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BAM Photo Project: Local Residents Document Pandemic Life

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133 North Allegheny Street Bellefonte, PA 16823



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By Serge Bielanko

The year 2020 will long be remembered as the one when time just kind of stopped. Until a few short weeks ago, many Americans probably didn't know a pandemic from a panda. Now all that has changed. We wear masks to buy milk. We watch our kids go to school at the kitchen table. And we lie in bed at night and wonder just how we're going to survive if our job is gone for good.

It has been a year unlike any year any of us has ever known, and like it or not, history will never let us forget it.

So it is that the Bellefonte Art Museum (BAM) has had to close its doors and lock away its art for some time now. And so it is that the folks who run the museum have come up with a brilliant idea. The museum staff is soliciting photographs for a virtual exhibit entitled The C19 Photo Project: A Time to Remember and A Time to Forget, an exhibit that aspires to capture the very essence of what Centre County life has been like since COVID-19 changed everything. Local residents, be they experienced photographers and total novices, are all being asked to submit up to 5 black and white or sepia photos that help chronicle the story of Centre County life during a global pandemic that we have all witnessed this past 6 weeks or so.

"I came up with the idea because I wanted to do something that would provide a way for folks to share what they are feeling and seeing," explains Patricia House, Executive Director of the Museum. "I wanted it to be something that would be both important in the moment as well as something to share in the next year or so, and, then keep as a record of what’s happened to us and our reactions to the crises. Future generations of our families will want to know what we thought and felt."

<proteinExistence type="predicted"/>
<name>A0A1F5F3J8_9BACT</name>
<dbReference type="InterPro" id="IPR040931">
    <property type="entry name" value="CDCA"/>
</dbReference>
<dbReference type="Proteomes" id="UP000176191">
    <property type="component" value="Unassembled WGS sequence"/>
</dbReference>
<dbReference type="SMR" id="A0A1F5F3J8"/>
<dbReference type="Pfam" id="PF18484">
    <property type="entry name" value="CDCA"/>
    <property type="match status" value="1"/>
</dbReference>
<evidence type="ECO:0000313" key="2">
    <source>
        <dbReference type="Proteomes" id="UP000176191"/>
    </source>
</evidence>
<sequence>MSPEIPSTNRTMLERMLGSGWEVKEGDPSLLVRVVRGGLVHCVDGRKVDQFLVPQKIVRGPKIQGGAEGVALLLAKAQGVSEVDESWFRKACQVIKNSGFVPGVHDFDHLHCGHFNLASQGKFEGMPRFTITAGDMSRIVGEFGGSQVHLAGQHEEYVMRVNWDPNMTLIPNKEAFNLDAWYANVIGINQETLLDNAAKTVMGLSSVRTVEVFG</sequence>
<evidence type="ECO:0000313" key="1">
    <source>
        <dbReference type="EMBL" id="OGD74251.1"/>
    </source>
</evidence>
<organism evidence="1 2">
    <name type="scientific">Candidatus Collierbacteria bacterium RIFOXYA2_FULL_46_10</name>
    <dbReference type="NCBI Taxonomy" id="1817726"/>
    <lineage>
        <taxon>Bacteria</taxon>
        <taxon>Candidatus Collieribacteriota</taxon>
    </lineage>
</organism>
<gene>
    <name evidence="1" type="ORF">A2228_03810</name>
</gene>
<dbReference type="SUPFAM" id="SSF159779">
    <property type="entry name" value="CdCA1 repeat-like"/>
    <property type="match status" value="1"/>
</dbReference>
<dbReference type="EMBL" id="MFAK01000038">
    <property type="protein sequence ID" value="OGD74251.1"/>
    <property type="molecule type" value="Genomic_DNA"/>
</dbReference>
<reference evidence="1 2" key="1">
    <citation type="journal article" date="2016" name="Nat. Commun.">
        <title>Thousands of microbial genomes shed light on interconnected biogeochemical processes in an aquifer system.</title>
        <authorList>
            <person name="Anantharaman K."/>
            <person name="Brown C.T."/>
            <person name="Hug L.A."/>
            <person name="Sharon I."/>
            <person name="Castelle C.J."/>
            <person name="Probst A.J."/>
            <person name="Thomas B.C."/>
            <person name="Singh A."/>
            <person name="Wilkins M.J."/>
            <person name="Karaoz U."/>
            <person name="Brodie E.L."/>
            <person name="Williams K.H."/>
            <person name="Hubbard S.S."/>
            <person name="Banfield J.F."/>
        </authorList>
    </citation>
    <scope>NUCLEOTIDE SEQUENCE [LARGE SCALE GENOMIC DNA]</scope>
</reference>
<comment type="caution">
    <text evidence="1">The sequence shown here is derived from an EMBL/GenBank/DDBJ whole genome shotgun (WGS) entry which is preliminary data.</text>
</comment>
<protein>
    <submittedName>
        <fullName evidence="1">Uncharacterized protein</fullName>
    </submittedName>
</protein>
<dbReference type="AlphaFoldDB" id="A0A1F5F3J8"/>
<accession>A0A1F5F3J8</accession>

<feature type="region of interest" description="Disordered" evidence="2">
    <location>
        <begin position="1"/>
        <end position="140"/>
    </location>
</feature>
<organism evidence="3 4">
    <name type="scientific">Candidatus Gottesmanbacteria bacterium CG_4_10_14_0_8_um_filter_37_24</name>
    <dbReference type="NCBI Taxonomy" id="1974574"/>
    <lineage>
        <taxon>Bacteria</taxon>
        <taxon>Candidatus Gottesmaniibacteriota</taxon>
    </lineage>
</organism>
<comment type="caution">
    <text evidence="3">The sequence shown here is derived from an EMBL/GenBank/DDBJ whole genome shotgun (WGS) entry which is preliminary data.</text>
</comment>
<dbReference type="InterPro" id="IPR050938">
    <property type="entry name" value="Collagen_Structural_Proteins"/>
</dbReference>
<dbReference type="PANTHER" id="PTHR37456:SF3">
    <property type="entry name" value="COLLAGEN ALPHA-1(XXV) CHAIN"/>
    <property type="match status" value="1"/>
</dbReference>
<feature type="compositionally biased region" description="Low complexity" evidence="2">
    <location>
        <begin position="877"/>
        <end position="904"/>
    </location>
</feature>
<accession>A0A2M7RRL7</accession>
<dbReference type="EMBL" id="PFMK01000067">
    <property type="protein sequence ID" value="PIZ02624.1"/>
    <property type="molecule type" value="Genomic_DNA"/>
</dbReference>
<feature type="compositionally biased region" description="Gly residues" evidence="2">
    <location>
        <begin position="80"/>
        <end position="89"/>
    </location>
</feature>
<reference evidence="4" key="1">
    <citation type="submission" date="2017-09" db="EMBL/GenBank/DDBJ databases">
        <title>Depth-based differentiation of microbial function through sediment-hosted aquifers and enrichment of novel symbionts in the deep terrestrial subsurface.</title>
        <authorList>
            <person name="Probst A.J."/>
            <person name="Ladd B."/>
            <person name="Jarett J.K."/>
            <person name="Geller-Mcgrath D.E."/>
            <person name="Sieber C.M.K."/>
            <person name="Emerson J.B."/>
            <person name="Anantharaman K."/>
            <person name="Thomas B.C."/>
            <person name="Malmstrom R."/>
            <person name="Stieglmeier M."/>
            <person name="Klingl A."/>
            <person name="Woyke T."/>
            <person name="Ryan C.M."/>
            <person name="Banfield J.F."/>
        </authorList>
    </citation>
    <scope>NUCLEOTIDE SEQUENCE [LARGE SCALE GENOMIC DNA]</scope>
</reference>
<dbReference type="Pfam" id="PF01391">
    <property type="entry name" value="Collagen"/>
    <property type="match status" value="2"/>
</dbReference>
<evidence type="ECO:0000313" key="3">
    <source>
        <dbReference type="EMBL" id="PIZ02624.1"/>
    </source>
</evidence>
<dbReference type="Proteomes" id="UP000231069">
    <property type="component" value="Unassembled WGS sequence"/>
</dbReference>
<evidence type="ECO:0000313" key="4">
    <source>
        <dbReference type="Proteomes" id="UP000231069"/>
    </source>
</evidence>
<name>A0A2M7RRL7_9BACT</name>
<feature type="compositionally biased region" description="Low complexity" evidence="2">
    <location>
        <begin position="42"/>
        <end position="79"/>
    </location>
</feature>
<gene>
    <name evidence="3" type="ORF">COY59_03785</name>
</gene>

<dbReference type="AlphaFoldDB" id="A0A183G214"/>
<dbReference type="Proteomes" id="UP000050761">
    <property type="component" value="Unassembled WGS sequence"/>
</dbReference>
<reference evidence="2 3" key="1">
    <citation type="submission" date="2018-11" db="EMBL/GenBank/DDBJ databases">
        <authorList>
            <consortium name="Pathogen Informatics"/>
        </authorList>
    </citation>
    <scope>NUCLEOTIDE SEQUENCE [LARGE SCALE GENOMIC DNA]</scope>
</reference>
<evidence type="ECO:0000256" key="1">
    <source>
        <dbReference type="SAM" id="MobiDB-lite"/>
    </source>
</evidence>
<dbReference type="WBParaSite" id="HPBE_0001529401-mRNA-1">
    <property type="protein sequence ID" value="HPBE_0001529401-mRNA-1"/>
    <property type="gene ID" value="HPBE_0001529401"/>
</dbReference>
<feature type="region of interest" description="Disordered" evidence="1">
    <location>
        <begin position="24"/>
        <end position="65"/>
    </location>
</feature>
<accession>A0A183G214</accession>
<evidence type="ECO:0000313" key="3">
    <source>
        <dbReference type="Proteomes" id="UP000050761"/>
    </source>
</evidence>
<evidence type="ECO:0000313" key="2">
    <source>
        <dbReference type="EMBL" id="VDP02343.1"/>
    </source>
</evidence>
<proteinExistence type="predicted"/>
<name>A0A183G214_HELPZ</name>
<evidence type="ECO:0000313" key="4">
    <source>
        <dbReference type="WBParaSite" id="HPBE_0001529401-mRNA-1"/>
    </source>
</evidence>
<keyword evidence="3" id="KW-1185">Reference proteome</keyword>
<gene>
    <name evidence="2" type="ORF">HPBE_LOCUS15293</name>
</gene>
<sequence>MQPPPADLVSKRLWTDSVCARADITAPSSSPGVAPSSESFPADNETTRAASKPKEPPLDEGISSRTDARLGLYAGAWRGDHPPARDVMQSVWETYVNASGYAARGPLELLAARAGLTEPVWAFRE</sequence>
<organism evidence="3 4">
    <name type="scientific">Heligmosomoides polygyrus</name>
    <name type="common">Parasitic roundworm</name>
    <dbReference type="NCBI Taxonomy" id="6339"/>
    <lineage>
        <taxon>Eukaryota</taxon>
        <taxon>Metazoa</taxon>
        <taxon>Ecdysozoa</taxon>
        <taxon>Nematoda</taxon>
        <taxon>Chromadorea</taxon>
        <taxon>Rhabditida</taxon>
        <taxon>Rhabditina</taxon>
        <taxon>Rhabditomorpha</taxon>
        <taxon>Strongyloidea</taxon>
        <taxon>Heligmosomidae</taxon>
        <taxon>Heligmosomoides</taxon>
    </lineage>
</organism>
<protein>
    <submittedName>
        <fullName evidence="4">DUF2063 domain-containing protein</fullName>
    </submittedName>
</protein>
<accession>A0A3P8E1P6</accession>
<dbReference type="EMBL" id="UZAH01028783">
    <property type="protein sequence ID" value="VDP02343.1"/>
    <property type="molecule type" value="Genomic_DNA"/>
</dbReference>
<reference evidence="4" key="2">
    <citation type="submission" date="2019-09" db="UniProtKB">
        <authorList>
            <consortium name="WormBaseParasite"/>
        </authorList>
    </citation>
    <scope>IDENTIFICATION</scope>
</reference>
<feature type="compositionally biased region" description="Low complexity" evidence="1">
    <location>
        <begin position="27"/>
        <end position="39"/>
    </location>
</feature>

Think about the role art has played throughout history. Imagine how lessened our deeper understanding of anything that has ever happened would be if there were no paintings or writings or photos or poems to document the endless peaks and valleys mankind has known.

"We know art is a powerful inspiration helping us develop empathy, understanding and healing," the project's press release explains. "Many images of this tragic time are now shared by everyone in the moment. We want to collect those moments and share them with our community as a gallery exhibition. There will be moments we will always remember and feelings we will try to forget. It is all part of the tragedy and the healing. The exhibition will help us realize we are not alone."

It is a noble and important notion, too, this idea that art can unite us like little else. Throughout time, many of the greatest epochs in cultural creativity have been spurred on by disasters, wars, plagues, and horror. They don't call it 'The Dark Ages' for nothing, folks. And yet without those trying times, we'd never have Halloween to celebrate or Stephen King to read or Freddie Kruger to show up in our dreams. The ripple effects of art created during the most trying human times never stop.